Spark has published a briefing paper setting out its plans for 5G services, and criticising the government for what it says is policy inertia on 5G.
Spark said the aim of the briefing paper was to inform investors of Spark’s 5G intentions, help customers and stakeholders understand more about 5G, and address key considerations for policymakers.
Managing director Simon Moutter said the company was already making decisions contingent on securing additional 5G spectrum in the absence of any clear government policy on when that spectrum will be available or in what bands.
He said the allocation processes for the two most likely spectrum bands – mid frequency C-band and high frequency mmWave band - should be completed as soon as possible to ensure 5G services can be delivered in time for the 2020-21 America’s Cup in Auckland as an international showcase opportunity.
In addition to these bands, low frequency spectrum (below 1000MHz) will be required to deliver 5G services on a pervasive basis into rural areas (outside of small provincial towns), Spark argues. “The Government’s current work to define 600MHz spectrum as a band for potential 5G use should continue at pace,” it says.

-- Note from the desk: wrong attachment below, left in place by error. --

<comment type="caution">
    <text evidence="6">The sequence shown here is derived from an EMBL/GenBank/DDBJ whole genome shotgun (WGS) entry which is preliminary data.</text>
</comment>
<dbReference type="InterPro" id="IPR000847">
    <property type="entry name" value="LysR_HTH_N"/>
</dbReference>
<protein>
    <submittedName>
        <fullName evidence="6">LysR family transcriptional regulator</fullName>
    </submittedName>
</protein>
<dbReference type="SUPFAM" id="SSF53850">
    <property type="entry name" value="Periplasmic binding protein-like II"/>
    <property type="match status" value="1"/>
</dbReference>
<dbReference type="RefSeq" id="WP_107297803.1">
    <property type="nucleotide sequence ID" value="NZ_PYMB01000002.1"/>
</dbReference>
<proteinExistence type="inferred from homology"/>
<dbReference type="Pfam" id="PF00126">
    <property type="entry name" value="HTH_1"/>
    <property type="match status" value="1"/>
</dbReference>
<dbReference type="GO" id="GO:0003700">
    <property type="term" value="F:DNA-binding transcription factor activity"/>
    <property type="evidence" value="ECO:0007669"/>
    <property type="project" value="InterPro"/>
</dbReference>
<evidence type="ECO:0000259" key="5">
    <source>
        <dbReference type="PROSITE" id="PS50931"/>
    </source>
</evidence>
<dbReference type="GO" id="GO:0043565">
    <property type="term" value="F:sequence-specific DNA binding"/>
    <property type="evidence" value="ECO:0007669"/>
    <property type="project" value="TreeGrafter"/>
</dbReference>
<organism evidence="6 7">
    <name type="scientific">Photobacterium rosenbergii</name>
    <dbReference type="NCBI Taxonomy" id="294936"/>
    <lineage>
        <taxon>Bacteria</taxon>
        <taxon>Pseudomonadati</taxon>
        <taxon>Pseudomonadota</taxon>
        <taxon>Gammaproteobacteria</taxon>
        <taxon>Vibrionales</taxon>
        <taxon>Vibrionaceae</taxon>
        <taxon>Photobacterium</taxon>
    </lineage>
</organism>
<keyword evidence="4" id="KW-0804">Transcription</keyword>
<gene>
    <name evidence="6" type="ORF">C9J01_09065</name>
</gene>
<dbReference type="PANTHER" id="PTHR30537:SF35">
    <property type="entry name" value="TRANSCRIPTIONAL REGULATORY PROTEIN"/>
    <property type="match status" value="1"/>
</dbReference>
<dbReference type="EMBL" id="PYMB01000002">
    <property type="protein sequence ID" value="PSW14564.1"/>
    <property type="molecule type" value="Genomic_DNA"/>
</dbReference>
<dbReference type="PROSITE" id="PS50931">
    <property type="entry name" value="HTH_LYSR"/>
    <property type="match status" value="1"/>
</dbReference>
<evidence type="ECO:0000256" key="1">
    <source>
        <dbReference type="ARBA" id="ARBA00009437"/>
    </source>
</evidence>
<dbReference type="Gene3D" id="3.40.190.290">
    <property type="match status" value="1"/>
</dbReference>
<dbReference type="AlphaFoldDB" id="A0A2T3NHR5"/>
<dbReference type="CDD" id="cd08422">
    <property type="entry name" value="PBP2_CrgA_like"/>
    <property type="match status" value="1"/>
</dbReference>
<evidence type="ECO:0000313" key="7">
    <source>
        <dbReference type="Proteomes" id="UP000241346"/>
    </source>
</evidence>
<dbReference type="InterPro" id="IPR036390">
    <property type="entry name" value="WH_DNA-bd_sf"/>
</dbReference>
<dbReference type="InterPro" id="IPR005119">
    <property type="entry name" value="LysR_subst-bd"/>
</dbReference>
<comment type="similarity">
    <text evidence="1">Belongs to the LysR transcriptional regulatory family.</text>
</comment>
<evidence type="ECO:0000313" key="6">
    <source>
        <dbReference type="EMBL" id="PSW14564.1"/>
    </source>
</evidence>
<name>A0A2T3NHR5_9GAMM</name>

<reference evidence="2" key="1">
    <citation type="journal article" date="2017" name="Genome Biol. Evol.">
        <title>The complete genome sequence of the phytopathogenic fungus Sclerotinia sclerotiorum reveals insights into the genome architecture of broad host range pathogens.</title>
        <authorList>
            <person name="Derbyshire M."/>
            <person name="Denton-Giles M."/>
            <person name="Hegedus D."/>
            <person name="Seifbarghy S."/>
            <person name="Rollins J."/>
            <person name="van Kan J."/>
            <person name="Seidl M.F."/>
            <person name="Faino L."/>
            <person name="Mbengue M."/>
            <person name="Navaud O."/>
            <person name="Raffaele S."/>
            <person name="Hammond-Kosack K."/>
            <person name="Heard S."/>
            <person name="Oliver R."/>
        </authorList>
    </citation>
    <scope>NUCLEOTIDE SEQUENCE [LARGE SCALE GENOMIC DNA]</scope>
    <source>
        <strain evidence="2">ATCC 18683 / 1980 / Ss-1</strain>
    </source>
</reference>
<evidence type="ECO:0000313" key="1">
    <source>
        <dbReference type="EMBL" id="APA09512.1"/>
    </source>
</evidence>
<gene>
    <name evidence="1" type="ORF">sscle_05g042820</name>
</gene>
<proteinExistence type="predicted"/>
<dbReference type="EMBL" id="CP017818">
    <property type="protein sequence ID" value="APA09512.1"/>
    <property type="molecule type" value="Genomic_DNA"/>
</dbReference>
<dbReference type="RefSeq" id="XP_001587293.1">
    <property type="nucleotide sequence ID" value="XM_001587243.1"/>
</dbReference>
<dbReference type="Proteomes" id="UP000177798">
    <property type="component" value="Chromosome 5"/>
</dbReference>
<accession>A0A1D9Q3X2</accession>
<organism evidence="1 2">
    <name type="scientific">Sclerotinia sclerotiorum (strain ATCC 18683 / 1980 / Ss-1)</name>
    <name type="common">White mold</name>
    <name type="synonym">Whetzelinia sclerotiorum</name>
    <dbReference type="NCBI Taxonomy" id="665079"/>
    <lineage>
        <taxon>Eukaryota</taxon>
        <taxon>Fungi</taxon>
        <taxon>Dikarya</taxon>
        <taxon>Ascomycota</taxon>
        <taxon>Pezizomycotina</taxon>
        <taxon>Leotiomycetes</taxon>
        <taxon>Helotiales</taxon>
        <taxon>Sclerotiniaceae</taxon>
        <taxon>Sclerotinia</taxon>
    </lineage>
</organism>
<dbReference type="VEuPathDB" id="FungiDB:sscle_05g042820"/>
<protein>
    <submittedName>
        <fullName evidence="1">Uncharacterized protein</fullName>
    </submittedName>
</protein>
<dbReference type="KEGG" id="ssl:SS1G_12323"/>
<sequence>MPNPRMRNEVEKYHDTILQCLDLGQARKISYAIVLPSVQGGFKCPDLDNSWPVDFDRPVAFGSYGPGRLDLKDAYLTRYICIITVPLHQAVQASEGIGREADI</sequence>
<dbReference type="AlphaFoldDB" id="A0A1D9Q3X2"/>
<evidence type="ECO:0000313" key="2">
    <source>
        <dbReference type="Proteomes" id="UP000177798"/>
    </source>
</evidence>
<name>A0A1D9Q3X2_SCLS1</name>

Spark says it will divert network spend from 4G capacity expansion into 5G as soon as the necessary spectrum is available and says it expects to fund 5G network development (excluding spectrum and any material move towards widespread rollout of new cell sites using high frequency mmWave band spectrum) within its existing capital expenditure envelope of 11 percent ot 12 percent of revenues.
It expects to launch 5G services in 2020, and also plans to open, in late 2018, a 5G Innovation Lab in Auckland’s Wynyard Quarter Innovation Precinct to enable partner companies to test and develop applications over a pre-commercial 5G network.
By 2020, Spark expects its wireless-network specific capex to be between 25 and 35 percent of overall capital expenditure, up from 25 percent in the year ended 30 June 2017.
Moutter said it was important for policymakers to recognise 5G is not a standalone technology or solution, but as one that will operate together with previous generations of wireless technology and will be deployed as an overlay of existing network infrastructure. Therefore, policy settings need to support network operators having control over the evolution of their wireless networks.
According to Moutter the current competitive market model, in which multiple wireless network operators compete against one another to grow their customer bases through product and service innovation and pricing, represents a good blueprint for the way 5G can be rolled out in New Zealand and will provide for more investment predictability and certainty over the coming decade.